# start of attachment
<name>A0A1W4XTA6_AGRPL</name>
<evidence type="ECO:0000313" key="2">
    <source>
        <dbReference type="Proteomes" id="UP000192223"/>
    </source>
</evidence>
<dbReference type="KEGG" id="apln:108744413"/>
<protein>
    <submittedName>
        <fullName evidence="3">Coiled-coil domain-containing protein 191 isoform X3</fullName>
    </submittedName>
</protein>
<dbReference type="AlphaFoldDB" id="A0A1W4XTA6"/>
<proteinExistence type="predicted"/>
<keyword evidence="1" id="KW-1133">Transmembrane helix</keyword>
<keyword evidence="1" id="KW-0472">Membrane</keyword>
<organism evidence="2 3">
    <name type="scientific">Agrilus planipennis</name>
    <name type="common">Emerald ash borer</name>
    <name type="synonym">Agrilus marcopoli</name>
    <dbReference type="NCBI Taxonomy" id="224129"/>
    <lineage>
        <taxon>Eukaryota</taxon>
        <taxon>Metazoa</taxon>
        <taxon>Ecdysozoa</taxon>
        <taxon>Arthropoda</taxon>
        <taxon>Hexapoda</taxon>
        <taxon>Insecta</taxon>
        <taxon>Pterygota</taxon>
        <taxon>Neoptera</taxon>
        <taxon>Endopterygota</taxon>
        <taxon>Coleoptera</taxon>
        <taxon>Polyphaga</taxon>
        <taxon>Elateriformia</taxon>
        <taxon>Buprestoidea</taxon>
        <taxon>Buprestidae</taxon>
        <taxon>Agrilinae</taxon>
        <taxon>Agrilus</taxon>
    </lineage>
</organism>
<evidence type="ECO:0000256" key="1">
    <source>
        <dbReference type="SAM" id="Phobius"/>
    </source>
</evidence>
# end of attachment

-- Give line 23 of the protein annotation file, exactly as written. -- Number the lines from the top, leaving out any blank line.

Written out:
        <taxon>Eukaryota</taxon>